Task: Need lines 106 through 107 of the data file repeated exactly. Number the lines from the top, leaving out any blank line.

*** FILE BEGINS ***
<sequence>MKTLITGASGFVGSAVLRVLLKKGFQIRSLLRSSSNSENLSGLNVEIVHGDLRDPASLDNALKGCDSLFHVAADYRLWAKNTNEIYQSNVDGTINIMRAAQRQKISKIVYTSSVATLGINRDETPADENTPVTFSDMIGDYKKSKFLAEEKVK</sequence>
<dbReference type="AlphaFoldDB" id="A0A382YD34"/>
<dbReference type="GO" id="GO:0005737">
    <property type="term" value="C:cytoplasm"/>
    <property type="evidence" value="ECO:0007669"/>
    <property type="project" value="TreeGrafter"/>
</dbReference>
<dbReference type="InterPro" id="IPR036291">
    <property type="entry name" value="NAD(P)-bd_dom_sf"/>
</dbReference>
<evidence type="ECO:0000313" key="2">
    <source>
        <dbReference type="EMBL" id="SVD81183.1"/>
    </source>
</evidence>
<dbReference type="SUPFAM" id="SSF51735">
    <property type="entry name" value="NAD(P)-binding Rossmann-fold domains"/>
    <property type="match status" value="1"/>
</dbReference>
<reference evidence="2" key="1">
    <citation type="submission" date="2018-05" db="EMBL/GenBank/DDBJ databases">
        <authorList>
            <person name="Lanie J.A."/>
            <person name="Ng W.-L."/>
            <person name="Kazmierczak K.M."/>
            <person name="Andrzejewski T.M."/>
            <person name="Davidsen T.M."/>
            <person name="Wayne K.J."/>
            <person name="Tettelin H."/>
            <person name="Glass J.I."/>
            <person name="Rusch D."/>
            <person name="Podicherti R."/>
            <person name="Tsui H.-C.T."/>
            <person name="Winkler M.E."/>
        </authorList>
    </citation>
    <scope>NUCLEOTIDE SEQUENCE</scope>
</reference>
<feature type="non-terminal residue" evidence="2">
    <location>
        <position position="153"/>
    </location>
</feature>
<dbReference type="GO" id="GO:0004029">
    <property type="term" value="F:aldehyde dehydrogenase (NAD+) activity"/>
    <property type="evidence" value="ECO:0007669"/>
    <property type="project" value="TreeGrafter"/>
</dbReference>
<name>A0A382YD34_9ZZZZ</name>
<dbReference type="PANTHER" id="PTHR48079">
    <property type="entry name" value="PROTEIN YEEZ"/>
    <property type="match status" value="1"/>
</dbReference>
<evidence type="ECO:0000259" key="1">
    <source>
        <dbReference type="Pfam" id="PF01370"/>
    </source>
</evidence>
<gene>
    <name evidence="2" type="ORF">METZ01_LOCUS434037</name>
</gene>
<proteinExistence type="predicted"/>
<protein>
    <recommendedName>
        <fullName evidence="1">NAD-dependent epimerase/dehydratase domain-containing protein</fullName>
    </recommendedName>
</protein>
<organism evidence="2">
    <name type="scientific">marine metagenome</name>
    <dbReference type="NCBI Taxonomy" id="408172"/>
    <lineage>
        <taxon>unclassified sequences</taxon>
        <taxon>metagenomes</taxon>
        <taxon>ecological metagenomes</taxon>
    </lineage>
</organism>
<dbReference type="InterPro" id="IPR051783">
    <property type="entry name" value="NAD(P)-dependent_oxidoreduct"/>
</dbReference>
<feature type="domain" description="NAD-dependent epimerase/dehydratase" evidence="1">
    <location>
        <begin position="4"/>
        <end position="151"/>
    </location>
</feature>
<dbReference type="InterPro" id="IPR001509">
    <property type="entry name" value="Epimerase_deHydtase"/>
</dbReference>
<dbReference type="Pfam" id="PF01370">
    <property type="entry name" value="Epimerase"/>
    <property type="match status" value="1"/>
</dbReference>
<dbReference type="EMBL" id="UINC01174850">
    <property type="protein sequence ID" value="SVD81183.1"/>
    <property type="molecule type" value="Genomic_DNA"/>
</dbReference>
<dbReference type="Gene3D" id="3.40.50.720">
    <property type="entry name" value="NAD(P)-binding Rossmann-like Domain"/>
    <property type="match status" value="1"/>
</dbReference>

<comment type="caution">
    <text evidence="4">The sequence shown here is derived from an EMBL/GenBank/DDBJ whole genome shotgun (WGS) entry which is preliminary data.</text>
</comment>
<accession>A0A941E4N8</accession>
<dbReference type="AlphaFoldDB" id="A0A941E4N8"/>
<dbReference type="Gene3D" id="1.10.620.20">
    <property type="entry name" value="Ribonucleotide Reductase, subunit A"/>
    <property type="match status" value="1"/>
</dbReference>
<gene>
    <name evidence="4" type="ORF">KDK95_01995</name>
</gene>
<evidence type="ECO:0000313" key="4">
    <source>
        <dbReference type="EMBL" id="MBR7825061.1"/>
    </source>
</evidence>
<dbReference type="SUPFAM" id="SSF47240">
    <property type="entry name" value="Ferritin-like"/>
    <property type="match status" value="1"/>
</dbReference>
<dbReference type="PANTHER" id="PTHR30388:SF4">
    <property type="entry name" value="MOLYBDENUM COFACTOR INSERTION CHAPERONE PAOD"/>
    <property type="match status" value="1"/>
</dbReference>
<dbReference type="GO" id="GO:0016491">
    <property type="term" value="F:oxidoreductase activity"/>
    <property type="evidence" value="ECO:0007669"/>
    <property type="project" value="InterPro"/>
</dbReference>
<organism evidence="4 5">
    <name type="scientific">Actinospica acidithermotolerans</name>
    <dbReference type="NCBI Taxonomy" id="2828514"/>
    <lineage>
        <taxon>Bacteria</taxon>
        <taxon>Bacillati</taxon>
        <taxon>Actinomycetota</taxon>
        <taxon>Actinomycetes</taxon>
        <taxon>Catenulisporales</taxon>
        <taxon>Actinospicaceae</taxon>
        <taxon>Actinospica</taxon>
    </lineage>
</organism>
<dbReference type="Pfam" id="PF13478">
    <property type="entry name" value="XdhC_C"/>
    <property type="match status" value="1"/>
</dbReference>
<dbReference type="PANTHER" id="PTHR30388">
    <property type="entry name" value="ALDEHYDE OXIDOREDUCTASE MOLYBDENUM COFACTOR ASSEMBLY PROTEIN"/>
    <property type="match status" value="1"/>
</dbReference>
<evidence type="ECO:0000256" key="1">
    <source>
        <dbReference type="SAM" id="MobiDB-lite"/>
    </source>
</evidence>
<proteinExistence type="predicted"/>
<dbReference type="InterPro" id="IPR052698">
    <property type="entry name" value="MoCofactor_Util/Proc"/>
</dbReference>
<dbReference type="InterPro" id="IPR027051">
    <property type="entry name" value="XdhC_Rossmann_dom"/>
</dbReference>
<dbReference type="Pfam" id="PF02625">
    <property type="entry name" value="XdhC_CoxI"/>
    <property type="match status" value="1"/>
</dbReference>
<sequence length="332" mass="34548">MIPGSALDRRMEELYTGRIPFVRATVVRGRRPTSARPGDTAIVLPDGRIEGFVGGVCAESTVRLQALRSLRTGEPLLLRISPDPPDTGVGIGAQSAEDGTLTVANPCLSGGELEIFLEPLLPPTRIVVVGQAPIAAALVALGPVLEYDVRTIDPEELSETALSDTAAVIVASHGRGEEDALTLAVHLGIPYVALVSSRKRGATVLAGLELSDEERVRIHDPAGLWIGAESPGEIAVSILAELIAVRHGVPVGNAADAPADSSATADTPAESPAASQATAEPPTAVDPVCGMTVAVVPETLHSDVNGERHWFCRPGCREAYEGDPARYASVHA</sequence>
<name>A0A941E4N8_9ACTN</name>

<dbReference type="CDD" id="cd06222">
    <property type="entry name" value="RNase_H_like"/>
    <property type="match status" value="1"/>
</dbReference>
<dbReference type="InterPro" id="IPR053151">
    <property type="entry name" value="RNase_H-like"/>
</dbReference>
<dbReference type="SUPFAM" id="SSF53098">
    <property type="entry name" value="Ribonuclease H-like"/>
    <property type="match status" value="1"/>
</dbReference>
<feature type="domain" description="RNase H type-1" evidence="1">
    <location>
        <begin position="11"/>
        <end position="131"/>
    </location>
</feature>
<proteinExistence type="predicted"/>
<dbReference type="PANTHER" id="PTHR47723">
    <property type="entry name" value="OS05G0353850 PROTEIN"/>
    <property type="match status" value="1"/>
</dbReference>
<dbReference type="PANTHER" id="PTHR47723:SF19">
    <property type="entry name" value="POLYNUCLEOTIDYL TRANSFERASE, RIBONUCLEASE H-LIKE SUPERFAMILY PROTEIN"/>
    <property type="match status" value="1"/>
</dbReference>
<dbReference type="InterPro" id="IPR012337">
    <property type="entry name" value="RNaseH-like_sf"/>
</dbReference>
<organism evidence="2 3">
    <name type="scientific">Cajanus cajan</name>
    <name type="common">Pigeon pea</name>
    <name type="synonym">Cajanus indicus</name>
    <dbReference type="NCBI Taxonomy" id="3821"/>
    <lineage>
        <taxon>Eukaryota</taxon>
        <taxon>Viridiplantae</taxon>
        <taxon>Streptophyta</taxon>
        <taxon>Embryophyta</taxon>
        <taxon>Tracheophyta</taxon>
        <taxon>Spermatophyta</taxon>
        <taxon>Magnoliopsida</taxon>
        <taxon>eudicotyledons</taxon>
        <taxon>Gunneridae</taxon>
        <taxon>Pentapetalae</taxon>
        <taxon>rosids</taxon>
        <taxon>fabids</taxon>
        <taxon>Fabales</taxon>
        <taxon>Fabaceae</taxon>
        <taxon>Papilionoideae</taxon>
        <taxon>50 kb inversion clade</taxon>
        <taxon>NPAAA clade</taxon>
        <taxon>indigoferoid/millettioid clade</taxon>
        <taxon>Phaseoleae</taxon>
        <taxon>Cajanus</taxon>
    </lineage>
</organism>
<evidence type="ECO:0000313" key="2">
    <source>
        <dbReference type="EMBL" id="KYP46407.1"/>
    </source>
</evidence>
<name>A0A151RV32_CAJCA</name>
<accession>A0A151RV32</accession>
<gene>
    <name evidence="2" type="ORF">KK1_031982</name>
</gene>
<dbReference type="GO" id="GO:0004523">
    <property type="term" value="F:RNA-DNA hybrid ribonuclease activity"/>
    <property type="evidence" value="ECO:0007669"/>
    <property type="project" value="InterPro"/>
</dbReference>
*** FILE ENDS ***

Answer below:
<dbReference type="Gene3D" id="1.10.620.20">
    <property type="entry name" value="Ribonucleotide Reductase, subunit A"/>